The Bottom Line
Hurry Down Sunshine by Michael Greenberg is an intimate look at how one father deals with his daughter's mental illness. The story is told with raw emotion but also finesse and humor, but you have to forgive the author for the occasional use of questionable terms for mental illness.
- A look at mental illness through a father's eyes.
- Easy to read like fiction but full of true human emotion.
- Questionable use of language to describe mental illness.
- Needs a sequel!
- Raw, honest and intimate - this book is how this father felt about his teen daughter's psychotic break from reality.
- Reads like a novel with rich and textured "characters" who are the people who inhabit his life.
- The end of the novel leaves you wanted to know more about how his daughter is coping with her life after her teenage years.
Guide Review - Hurry Down Sunshine by Michael Greenberg
I read this book in a weekend. Hurry Down Sunshine was that engaging and compelling that I felt like I needed to keep going. Michael Greenberg tells the story of his teen daughter's "crack up" in a way that forces you to continue reading. In the end, I felt like I needed a followup novel to help satisfy my curiosity about how he and his daughter are doing today. If you have a teen with mental illness, or know someone who suffers from significant mental illess, this book may - but may not - reflect the feelings and experiences you have had. This book is very much about how Mr. Greenberg experienced his daughter's psychosis, but you might find yourself identifying with him.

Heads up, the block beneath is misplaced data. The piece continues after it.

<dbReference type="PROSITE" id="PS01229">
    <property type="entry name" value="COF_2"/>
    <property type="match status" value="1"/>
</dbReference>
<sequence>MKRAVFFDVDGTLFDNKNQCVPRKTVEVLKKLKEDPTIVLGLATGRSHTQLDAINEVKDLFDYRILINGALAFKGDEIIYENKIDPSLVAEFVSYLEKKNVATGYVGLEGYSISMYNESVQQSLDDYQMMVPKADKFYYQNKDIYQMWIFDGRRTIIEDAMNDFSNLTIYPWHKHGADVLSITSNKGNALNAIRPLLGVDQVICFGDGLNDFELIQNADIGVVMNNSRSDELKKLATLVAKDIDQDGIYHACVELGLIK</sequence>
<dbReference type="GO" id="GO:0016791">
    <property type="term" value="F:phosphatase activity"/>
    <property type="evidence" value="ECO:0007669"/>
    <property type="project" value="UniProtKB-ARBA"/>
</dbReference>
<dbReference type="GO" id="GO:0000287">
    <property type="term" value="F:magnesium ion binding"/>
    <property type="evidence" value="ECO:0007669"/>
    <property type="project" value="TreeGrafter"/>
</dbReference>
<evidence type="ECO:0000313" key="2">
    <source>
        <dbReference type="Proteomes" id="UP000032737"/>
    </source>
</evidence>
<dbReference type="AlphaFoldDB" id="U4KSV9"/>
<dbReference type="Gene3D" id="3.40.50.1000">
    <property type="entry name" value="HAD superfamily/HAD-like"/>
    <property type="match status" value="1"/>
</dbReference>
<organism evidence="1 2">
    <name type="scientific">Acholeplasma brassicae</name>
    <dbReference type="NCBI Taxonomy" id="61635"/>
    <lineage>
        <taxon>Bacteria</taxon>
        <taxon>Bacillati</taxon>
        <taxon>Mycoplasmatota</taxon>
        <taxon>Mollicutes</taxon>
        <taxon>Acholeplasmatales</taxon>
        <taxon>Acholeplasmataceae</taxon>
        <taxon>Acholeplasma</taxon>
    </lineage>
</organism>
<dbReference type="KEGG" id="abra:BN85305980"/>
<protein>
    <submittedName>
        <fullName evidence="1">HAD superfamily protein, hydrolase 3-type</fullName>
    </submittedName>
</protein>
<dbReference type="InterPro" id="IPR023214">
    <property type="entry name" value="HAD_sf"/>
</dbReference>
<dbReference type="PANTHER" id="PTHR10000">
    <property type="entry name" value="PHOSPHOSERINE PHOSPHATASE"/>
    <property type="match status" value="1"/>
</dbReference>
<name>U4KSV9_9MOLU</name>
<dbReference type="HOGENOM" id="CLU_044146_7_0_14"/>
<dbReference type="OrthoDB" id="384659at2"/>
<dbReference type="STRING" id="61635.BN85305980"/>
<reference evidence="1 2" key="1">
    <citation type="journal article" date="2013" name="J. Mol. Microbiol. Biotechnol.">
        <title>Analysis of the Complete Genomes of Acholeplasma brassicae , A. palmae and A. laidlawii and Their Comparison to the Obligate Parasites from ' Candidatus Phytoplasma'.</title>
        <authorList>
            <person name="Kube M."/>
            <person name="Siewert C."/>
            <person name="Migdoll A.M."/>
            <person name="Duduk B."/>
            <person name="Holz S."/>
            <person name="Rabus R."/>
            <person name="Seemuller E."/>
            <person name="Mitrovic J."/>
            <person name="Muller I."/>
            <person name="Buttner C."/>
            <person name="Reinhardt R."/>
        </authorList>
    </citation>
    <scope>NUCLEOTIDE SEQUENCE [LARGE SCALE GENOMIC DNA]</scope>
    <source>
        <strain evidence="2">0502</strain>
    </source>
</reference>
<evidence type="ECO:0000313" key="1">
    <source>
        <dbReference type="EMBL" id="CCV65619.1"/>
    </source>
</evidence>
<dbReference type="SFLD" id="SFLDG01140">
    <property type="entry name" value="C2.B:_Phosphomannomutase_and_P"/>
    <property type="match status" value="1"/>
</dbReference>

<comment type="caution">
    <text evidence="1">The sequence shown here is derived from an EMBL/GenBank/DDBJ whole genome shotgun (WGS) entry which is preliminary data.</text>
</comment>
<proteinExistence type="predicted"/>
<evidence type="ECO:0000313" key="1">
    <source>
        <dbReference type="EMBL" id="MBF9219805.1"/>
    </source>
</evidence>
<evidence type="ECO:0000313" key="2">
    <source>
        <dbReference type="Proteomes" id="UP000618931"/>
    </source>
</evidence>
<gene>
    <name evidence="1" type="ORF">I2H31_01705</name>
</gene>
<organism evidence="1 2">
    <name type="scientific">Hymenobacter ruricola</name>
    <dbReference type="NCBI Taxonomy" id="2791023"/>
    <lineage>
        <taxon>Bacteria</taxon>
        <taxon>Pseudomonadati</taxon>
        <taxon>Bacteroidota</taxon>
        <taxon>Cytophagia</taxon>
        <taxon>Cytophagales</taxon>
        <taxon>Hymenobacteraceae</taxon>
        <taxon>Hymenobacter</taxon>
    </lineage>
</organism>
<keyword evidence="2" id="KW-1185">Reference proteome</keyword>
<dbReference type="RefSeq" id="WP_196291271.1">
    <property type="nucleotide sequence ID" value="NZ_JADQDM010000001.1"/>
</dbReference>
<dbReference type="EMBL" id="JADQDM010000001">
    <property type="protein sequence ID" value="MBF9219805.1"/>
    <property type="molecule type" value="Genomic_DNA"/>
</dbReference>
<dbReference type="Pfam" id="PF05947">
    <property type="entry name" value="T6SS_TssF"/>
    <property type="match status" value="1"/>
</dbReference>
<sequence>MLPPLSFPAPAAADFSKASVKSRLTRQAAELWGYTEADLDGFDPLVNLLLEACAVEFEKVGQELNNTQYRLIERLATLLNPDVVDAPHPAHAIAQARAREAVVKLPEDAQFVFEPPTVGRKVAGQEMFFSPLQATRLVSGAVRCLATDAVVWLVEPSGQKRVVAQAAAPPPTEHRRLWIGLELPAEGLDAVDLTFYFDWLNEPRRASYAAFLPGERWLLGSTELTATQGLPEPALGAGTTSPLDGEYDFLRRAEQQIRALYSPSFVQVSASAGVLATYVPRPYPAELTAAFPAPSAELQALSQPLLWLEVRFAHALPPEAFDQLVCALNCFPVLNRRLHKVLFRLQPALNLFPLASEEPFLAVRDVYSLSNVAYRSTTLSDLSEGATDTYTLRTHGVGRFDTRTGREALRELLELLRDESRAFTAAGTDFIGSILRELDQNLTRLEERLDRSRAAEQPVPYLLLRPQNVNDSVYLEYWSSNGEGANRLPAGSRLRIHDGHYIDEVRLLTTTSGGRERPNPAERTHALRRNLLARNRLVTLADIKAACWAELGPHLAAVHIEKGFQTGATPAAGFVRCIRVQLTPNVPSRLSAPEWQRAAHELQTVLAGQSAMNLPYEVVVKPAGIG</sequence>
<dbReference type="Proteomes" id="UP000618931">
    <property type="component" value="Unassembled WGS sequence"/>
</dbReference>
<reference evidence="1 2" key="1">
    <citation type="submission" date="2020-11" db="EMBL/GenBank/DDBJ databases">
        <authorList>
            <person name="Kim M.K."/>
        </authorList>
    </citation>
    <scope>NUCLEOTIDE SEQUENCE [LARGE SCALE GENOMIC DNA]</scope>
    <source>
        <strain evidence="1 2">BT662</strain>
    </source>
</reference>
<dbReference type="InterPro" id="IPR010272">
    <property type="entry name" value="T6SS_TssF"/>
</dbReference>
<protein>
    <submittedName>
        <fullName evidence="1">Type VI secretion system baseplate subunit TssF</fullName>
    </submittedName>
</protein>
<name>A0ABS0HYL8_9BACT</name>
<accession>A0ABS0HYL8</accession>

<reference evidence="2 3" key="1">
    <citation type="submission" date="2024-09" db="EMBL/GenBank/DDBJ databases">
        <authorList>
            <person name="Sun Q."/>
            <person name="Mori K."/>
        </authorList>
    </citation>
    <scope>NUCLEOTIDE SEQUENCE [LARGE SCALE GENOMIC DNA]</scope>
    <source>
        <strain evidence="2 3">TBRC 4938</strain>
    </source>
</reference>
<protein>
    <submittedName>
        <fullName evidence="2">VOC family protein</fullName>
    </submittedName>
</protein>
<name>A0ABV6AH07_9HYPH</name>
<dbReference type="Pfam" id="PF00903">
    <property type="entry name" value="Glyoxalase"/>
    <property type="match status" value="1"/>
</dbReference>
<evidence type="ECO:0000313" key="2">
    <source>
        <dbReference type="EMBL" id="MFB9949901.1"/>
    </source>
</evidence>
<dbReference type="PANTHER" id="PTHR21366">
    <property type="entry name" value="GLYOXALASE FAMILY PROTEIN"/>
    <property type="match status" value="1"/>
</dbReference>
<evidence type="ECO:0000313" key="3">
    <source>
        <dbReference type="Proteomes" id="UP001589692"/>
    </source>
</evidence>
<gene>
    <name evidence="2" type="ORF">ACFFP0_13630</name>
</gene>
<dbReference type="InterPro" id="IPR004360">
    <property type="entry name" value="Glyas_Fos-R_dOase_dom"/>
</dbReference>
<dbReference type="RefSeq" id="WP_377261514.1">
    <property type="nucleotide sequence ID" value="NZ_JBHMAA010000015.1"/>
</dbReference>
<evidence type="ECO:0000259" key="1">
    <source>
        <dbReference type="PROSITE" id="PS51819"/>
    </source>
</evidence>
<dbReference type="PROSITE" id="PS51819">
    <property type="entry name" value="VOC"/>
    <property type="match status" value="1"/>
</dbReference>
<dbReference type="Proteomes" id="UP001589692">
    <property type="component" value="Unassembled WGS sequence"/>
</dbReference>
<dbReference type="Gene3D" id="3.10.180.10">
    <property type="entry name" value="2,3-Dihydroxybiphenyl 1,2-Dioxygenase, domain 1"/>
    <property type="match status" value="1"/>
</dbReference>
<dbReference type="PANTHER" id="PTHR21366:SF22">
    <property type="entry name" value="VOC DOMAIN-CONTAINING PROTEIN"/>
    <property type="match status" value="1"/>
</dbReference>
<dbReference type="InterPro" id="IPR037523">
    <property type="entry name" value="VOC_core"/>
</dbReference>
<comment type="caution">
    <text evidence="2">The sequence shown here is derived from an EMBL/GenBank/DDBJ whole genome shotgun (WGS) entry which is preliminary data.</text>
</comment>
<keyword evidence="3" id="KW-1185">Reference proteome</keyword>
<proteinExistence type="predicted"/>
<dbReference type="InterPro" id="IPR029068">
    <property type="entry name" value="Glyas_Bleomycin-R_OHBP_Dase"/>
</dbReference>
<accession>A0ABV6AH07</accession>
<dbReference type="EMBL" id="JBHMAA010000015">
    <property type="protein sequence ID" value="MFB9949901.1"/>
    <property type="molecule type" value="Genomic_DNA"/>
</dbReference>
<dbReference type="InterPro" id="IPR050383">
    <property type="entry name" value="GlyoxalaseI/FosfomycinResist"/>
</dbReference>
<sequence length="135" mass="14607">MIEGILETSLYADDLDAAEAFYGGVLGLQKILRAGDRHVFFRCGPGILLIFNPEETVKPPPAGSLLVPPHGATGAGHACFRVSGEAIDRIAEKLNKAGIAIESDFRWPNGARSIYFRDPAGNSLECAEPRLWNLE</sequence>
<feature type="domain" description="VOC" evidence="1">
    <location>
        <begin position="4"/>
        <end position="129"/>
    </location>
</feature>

There is a minor alert for those who might be offended by the language in the book. Mr. Greenberg does not give an offical diagnosis to his daughter. Other professionals attempt to do so, but that is not the point of the book. Her exact disease is not the focus of the novel, but the symptoms (and the consequences of them) are. Subsequently, the author refers to his teen daughter's break from reality as her "madness" or "crackup." In no way are these terms meant to be deragatory - they are simply descriptions of what he is witnessing. Free of the labels of mental illness, he can then describe the events without being tied to specifics of diagnosis, treatment, or long term illness management. His lack of medical terminology also highlights the fact that the medical establishment knows little about these illnesses, and that the treatment for them is rudimentary at best. She is "mad" and he uses the term expertly.
I would recommend this book to anyone - stepfamilies, families with a history of mental illness, families of teens, and anyone who enjoys a mini family saga. Hurry Down Sunshine is the perfect snapshot of a family dealing with a teen's mental illness.